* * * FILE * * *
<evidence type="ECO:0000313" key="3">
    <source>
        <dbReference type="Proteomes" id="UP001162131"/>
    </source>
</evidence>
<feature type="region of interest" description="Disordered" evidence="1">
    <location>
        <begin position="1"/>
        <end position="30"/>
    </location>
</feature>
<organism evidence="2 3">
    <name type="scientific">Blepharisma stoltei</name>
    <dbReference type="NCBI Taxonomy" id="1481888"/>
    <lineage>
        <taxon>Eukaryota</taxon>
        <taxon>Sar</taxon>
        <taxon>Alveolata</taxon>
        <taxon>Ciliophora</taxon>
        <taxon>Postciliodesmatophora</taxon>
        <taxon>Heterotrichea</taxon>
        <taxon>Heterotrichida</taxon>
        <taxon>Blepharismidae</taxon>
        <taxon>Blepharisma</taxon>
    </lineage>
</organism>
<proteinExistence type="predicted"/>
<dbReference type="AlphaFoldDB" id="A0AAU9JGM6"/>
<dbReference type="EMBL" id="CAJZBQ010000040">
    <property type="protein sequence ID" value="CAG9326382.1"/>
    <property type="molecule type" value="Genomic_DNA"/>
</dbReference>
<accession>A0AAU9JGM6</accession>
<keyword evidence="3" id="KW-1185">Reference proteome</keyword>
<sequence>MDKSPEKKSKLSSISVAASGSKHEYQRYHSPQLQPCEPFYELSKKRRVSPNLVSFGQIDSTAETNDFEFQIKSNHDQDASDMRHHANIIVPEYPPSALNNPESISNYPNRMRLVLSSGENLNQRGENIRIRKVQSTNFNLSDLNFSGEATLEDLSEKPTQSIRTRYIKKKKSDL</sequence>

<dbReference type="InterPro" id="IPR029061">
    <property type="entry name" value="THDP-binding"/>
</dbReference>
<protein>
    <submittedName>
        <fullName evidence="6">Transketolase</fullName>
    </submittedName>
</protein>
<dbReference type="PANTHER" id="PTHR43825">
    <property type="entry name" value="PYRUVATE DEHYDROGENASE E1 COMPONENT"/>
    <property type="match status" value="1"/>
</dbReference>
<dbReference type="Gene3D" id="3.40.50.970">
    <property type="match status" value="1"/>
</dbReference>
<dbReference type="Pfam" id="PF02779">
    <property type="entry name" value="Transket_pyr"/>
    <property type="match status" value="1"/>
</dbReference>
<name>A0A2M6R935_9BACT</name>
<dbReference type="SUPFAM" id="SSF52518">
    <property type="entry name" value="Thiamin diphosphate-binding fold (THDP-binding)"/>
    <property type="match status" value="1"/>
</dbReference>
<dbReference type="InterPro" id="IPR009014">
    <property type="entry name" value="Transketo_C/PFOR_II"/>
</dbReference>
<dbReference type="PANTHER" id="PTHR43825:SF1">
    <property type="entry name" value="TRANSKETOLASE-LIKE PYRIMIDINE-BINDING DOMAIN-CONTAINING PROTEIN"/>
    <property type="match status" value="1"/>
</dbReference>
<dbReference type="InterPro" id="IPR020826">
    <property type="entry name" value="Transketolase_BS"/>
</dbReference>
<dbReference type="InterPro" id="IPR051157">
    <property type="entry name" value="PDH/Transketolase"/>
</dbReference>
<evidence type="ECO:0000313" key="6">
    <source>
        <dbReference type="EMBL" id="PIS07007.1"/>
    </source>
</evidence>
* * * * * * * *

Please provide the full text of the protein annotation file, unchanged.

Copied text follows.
<evidence type="ECO:0000313" key="3">
    <source>
        <dbReference type="Proteomes" id="UP001162131"/>
    </source>
</evidence>
<feature type="region of interest" description="Disordered" evidence="1">
    <location>
        <begin position="1"/>
        <end position="30"/>
    </location>
</feature>
<organism evidence="2 3">
    <name type="scientific">Blepharisma stoltei</name>
    <dbReference type="NCBI Taxonomy" id="1481888"/>
    <lineage>
        <taxon>Eukaryota</taxon>
        <taxon>Sar</taxon>
        <taxon>Alveolata</taxon>
        <taxon>Ciliophora</taxon>
        <taxon>Postciliodesmatophora</taxon>
        <taxon>Heterotrichea</taxon>
        <taxon>Heterotrichida</taxon>
        <taxon>Blepharismidae</taxon>
        <taxon>Blepharisma</taxon>
    </lineage>
</organism>
<proteinExistence type="predicted"/>
<dbReference type="AlphaFoldDB" id="A0AAU9JGM6"/>
<dbReference type="EMBL" id="CAJZBQ010000040">
    <property type="protein sequence ID" value="CAG9326382.1"/>
    <property type="molecule type" value="Genomic_DNA"/>
</dbReference>
<accession>A0AAU9JGM6</accession>
<keyword evidence="3" id="KW-1185">Reference proteome</keyword>
<sequence>MDKSPEKKSKLSSISVAASGSKHEYQRYHSPQLQPCEPFYELSKKRRVSPNLVSFGQIDSTAETNDFEFQIKSNHDQDASDMRHHANIIVPEYPPSALNNPESISNYPNRMRLVLSSGENLNQRGENIRIRKVQSTNFNLSDLNFSGEATLEDLSEKPTQSIRTRYIKKKKSDL</sequence>

<dbReference type="InterPro" id="IPR029061">
    <property type="entry name" value="THDP-binding"/>
</dbReference>
<protein>
    <submittedName>
        <fullName evidence="6">Transketolase</fullName>
    </submittedName>
</protein>
<dbReference type="PANTHER" id="PTHR43825">
    <property type="entry name" value="PYRUVATE DEHYDROGENASE E1 COMPONENT"/>
    <property type="match status" value="1"/>
</dbReference>
<dbReference type="Gene3D" id="3.40.50.970">
    <property type="match status" value="1"/>
</dbReference>
<dbReference type="Pfam" id="PF02779">
    <property type="entry name" value="Transket_pyr"/>
    <property type="match status" value="1"/>
</dbReference>
<name>A0A2M6R935_9BACT</name>
<dbReference type="SUPFAM" id="SSF52518">
    <property type="entry name" value="Thiamin diphosphate-binding fold (THDP-binding)"/>
    <property type="match status" value="1"/>
</dbReference>
<dbReference type="InterPro" id="IPR009014">
    <property type="entry name" value="Transketo_C/PFOR_II"/>
</dbReference>
<dbReference type="PANTHER" id="PTHR43825:SF1">
    <property type="entry name" value="TRANSKETOLASE-LIKE PYRIMIDINE-BINDING DOMAIN-CONTAINING PROTEIN"/>
    <property type="match status" value="1"/>
</dbReference>
<dbReference type="InterPro" id="IPR020826">
    <property type="entry name" value="Transketolase_BS"/>
</dbReference>
<dbReference type="InterPro" id="IPR051157">
    <property type="entry name" value="PDH/Transketolase"/>
</dbReference>
<evidence type="ECO:0000313" key="6">
    <source>
        <dbReference type="EMBL" id="PIS07007.1"/>
    </source>
</evidence>